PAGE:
This autumn I have been reading a wonderful new book: The Forest Unseen: A Year’s Watch in Nature, by David Haskell, professor of biology at the University of the South in Sewanee, Tenn. As a fan of American nature writing from Henry Thoreau to Annie Dillard I find it a real pleasure to read a book by a close observer of nature who actually knows scientifically what he’s talking about. For more than a year, Haskell observed a small circle of forest, about a yard in diameter, near the university. He called this area a mandala: the Sanskrit word for “circle” used in both Buddhism and Hinduism to denote a sacred space or a figure for the cosmos itself. In spiritual practice, one uses the mandala as an aid to contemplation. In Haskell’s project, the forest mandala likewise served as the locus of sustained, focused attention.
I like many things about The Forest Unseen, but chief among them is Haskell’s refusal to be forced into false choices. He is both scientist and nature writer, so his observations of the forest are at once disciplined and poetic. At the same time, he is both a scientist and a practitioner of contemplative prayer—so he refuses to accept a dichotomy between religion and science.
Religion and Science: we have dedicated much of this issue of Cathedral Age to an inquiry into the ongoing dialogue between these two major modes of interrogating the human condition. And the Cathedral recently had an opportunity to remember the great scientific achievement of landing humans on the moon in celebrating the life of astronaut Neil Armstrong. Although Armstong’s memorial service preceded the start of my tenure as dean by a few weeks, I have watched it, heard about it, and was aware of it being a tangible example of what the Cathedral does best: bringing the country together at significant moments in the life of our nation. In these pages we not only revisit the memorial service at the Cathedral, we are also privileged to share the tellings of one of Armstrong’s dearest friends—and the last man to walk on the moon: Gene Cernan. If ever there was an inspiring and unique case for the existence of God, Cernan’s witness to the relationship of the cosmos to the Creator is a uniquely special one to read.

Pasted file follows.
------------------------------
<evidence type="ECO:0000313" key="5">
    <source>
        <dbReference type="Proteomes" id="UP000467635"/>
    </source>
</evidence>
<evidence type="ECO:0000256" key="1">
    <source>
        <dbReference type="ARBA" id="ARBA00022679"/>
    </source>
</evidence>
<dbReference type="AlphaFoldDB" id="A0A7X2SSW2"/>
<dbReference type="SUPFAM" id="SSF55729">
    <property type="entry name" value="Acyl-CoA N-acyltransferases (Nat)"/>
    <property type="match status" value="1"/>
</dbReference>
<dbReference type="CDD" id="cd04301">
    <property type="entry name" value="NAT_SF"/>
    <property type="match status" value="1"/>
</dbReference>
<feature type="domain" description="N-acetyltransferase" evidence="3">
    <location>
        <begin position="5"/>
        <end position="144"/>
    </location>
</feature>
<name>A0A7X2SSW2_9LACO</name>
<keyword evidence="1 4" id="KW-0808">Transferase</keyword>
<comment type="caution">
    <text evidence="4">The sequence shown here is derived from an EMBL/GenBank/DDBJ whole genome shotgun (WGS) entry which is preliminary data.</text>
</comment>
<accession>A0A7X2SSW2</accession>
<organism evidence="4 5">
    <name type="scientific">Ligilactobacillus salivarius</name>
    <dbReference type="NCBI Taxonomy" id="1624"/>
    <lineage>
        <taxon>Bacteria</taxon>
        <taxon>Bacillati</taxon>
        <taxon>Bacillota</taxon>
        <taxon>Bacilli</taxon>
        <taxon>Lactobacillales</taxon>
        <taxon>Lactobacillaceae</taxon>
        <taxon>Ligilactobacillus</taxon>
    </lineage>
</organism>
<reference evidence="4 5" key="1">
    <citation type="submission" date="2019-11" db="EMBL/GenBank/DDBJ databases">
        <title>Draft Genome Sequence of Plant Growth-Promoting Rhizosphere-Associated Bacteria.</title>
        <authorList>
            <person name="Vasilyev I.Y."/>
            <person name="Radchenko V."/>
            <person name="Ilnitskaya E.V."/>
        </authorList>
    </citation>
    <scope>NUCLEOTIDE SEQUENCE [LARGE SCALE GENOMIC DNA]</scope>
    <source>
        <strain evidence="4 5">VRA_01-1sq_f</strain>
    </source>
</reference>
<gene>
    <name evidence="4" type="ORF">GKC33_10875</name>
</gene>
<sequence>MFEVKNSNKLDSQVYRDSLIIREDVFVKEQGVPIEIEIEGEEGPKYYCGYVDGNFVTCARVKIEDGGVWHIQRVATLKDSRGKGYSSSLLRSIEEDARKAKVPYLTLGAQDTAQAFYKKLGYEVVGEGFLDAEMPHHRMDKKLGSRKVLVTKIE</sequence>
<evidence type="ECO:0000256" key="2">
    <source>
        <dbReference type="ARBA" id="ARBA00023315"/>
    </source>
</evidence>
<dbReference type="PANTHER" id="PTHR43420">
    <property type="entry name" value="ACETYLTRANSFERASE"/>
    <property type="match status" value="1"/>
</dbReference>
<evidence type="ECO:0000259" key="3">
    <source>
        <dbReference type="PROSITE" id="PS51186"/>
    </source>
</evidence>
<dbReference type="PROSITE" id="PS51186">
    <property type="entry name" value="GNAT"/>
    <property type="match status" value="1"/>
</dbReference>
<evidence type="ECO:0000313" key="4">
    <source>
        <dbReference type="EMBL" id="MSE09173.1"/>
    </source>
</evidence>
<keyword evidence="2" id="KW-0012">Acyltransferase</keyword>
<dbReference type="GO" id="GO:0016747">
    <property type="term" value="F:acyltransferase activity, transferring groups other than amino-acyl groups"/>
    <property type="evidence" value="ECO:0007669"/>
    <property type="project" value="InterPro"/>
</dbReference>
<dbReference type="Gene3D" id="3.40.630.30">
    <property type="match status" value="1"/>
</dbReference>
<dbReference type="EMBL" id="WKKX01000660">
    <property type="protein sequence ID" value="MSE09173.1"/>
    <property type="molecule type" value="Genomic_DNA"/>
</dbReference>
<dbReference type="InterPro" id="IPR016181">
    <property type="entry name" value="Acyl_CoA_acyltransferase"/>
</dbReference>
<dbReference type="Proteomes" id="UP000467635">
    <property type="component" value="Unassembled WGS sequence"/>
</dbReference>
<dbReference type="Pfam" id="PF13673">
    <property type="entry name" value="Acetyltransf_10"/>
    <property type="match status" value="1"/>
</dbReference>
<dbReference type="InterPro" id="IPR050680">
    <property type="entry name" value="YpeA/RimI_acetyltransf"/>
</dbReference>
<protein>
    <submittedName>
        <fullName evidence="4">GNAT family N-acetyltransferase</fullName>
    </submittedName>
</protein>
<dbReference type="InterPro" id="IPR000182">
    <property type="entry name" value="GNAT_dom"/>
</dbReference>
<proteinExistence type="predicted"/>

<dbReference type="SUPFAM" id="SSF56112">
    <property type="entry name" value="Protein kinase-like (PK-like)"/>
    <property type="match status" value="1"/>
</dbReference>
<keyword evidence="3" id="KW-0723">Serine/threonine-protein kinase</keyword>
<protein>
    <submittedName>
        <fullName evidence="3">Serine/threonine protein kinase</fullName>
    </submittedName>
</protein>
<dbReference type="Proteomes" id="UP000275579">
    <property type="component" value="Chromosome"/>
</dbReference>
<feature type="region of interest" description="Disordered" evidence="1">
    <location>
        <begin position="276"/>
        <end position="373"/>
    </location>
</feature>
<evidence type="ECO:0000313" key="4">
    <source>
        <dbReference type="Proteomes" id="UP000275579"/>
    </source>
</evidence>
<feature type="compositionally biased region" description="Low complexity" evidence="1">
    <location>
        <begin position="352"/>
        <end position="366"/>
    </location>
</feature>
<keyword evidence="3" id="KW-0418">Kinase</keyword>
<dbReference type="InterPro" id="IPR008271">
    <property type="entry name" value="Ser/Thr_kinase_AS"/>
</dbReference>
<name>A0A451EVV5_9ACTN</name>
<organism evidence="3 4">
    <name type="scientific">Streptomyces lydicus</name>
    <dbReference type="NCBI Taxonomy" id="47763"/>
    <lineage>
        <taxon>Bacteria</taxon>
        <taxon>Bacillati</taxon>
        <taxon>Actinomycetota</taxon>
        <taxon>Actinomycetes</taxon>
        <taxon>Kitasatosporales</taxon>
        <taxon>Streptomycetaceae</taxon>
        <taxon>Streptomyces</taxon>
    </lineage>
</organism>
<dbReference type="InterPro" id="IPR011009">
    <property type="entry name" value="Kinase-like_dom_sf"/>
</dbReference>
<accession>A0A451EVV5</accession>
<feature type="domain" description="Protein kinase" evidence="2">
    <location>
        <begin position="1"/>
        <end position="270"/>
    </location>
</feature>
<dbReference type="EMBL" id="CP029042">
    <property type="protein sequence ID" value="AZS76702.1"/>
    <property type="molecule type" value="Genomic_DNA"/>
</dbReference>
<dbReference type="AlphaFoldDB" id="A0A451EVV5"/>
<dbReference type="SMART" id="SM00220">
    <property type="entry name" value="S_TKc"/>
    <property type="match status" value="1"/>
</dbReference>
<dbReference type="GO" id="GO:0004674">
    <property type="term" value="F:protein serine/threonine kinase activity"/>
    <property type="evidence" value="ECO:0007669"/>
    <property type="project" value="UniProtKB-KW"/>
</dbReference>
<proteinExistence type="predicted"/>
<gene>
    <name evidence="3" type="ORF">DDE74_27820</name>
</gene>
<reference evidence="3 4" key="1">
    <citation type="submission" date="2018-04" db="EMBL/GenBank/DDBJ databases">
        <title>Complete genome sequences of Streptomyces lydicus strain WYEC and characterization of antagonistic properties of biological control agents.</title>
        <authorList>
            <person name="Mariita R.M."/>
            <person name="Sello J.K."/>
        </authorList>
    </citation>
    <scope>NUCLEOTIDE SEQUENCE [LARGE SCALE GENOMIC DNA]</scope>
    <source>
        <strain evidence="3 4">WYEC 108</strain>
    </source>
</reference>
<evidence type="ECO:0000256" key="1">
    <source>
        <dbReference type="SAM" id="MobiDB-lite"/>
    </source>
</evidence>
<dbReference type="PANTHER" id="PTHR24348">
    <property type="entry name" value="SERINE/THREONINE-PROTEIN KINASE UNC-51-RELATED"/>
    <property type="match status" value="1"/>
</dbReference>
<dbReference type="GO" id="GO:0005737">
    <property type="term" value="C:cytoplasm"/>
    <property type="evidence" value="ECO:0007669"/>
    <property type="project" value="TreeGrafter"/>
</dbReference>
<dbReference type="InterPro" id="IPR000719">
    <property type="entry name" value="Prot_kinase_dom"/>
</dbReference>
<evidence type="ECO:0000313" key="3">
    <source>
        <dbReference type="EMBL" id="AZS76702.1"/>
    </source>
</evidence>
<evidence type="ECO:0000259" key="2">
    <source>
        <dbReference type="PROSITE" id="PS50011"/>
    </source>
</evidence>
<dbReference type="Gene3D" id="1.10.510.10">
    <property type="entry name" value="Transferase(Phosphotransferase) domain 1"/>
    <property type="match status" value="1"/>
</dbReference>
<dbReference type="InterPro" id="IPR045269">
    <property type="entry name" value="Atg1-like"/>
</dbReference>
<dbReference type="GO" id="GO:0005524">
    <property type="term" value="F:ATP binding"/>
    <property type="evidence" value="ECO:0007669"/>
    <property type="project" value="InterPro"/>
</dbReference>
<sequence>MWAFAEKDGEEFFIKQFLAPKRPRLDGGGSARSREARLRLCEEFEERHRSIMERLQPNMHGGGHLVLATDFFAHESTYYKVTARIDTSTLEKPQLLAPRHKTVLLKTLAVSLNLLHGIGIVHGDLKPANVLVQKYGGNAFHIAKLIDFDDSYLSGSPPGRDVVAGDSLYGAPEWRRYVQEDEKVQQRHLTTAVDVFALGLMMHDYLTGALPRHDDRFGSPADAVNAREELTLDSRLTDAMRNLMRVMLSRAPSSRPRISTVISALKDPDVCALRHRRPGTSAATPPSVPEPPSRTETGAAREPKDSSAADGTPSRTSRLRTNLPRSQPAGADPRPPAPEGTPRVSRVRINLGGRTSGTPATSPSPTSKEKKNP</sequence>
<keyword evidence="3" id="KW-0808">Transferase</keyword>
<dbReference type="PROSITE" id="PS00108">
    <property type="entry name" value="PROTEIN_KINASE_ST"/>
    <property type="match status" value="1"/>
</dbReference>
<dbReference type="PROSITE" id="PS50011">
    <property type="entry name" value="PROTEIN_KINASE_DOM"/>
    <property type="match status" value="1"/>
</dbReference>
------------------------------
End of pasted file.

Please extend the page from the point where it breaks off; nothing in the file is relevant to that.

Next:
Religion and science both know and reveal their own important truths, but sadly each one can also fall into an exceptionalistic trap. “Science deepens our intimacy with the world,” writes David Haskell. “But there is a danger in an exclusively scientific way of thinking. The forest is turned into a diagram; animals become mere mechanisms; nature’s workings become clever graphs.” Without reference to other ways of knowing, science can objectify the world and its processes in reductive ways. The result is not science but “scientism.”
Just as science can become scientism, so theology can become “religionistic.” The great Christian theologian Dietrich Bonhoeffer noted this tendency when he wrote of the modern disturbing tendency to use “God” to explain whatever we don’t otherwise understand. He lamented in his Letters and Papers from Prison:
…how wrong it is to use God as a stop-gap for the incompleteness of our knowledge. If in fact the frontiers of knowledge are being pushed further and further back (and that is bound to be the case), then God is being pushed back with them, and is therefore continually in retreat. We are to find God in what we know, not in what we don’t know; God wants us to realize his presence, not in unsolved problems but in those that are solved.
“Scientistic” thinkers dismiss the holy and all its claims. “Religionistic” thinkers use science when it is convenient (it’s given us medicine, technology, and taken us to the moon) and they dismiss science when they find its implications too threatening (natural selection, chaos theory, the second law of thermodynamics).
This kind of doublethink is untenable for thoughtful, faithful people. The goal of human knowing is neither to exalt science over other forms of inquiry, nor to use theology as a magic wand to make things we can’t otherwise explain vanish. The goal of human knowing is instead to seek to engage God, the world, and ourselves in one unified frame of meaning.
I welcome this opportunity to reflect with you on the search for this unified frame of meaning. Attending to the world as David Haskell observed his forest mandala—with empirical observation and holy regard—will open us all to what the Book of Common Prayer calls “the gift of joy and wonder” in all God’s works.